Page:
Lifestyle   Wellness
By Lifestyle Team | 21 Jan. 2018

What Causes Rheumatoid Arthritis?


DISCLAIMER: The advice suggested in this article is not a substitute for actual medical treatment. Readers who are dealing with more severe symptoms of this disease should consult with a medical professional.

When the body’s immune system, meant for protecting the body from foreign bacteria and viruses, attacks the parts of the body itself, it results in an inflammation of the tissues in the area. The condition mostly affects the joints and is known as Rheumatoid Arthritis. The inflammation in the tissues thicken the insides of the joints, resulting in pain and swelling in the area. The condition, however, is an autoimmune one, but is left unchecked, can damage cartilage as well as the bones around the joints.

What are the causes of Rheumatoid Arthritis?

The disease affects your body when the immune system acts against your own body and causes the inflammation of the tissues around your joints. The inflammation happens due to the thickening of synovium, the lining of the membrane surrounding your joints. The synovium tissue is responsible for creating a fluid that lubricates the joints and helps in their smooth movements. The thickened synovium thus, damages the tissue and causes it to swell resulting in severe pain in the area.

If not paid heed to, the diseases can eventually destroy cartilage, the elastic tissue covering the end of the bones in a joint, as well as the bones within the joint. This happens because the tendons and ligaments holding the joint together weaken over time and resultantly stretch causing the joint to lose its shape and alignment. It’s one of the major rheumatoid arthritis causes.

The exact causes of rheumatoid arthritis, however, have not been identified yet. The disease has been researched for a while now, and the most common issue seems to be the genetic structure of a person. The genes, though, may not actually be the cause of the arthritis but may give you a weak immune system. The weaker immune system thus, can make you more susceptible to viruses, bacteria, fungi, etc. and therefore, could cause rheumatoid arthritis.

Are there foods that cause arthritis?

Though there are certainly foods that can cause arthritis flare ups, there aren’t foods that are proven to have direct links to causing arthritis. There are, however, certainly foods you should avoid if you have arthritis. The foods you should avoid when you have rheumatoid arthritis contain sugar, saturated fats, trans fats, omega 3 fatty acids, refined carbohydrates MSG, and gluten.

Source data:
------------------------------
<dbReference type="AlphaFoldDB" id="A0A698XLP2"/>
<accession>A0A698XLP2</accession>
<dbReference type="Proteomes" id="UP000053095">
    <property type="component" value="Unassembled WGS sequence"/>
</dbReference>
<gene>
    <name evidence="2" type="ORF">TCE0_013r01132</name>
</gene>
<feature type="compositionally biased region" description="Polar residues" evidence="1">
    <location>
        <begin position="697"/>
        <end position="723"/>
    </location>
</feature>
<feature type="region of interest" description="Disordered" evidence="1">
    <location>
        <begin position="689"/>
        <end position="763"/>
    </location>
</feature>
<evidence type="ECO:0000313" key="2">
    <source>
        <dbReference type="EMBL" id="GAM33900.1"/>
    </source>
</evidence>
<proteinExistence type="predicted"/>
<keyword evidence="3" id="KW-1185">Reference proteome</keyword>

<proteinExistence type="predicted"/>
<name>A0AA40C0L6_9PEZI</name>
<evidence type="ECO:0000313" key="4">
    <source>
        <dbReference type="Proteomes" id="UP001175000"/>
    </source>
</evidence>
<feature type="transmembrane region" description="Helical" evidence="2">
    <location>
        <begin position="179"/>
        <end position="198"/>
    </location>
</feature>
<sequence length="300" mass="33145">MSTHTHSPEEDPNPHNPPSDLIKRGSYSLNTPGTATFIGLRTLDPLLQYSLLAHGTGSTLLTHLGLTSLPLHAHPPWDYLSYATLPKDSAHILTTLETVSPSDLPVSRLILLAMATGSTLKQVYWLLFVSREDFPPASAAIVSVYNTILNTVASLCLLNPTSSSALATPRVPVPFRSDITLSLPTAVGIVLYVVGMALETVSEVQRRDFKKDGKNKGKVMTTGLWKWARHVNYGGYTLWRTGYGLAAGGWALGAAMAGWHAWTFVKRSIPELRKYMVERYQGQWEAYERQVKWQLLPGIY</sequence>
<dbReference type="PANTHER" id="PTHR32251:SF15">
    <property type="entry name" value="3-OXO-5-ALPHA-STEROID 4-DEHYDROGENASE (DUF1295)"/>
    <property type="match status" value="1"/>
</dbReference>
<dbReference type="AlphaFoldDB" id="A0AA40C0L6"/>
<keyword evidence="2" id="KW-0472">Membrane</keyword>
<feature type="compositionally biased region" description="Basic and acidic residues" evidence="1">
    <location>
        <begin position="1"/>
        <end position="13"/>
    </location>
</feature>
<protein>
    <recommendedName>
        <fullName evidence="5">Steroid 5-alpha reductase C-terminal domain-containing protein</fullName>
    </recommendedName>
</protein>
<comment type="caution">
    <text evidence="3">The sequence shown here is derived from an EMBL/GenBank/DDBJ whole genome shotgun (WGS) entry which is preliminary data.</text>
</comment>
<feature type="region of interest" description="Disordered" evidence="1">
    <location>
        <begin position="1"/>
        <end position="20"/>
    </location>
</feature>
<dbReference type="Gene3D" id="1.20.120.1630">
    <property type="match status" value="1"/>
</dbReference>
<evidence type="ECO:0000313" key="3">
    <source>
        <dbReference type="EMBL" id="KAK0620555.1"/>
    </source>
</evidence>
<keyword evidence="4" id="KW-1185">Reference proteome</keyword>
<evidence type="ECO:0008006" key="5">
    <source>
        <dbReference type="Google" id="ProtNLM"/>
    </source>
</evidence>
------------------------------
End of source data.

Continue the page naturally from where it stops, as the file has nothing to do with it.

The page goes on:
What are symptoms of rheumatoid arthritis?

There are many risk factors that could cause you the disease in the future. The risk factors are: - Gender: According to research, women are more likely to develop rheumatoid arthritis than men. - Age: People are more likely to have this disease between the ages of 40 and 60, however, it can happen at any age. - Smoking: Cigarette smoking weakens the immune system of the body and thus, makes it more vulnerable to the disease. The risk factors are higher if one has a genetic predisposition for developing the disease. - Family history: The genetics are one of the causes involved in the disease and thus, if someone in your family has suffered from rheumatoid arthritis, you may too. - Obesity: Overweight or obese people are more likely to develop rheumatoid arthritis. Obese women of the age 55 or younger have been known to develop rheumatoid arthritis. - Environmental exposure: Exposure to different forms of fungi or viruses, like asbestos or silica has been known to increase the risk of rheumatoid arthritis.

Treatment for Rheumatoid Arthritis

A cure for Rheumatoid Arthritis hasn’t been found yet. But it has been discovered that the condition seems to subside when treatment is started early on with disease-modifying anti-rheumatic drugs known as DMARDs. Apart from this, anti-inflammatory drugs like NSAIDs and steroids can also be given to relieve pain and reduce inflammation.

If medication doesn’t seem to alieve the situation, the doctor may also suggest surgical options like synovectomy, tendon repair, joint fusion, and joint replacement to relieve pain and help you to use your joints better.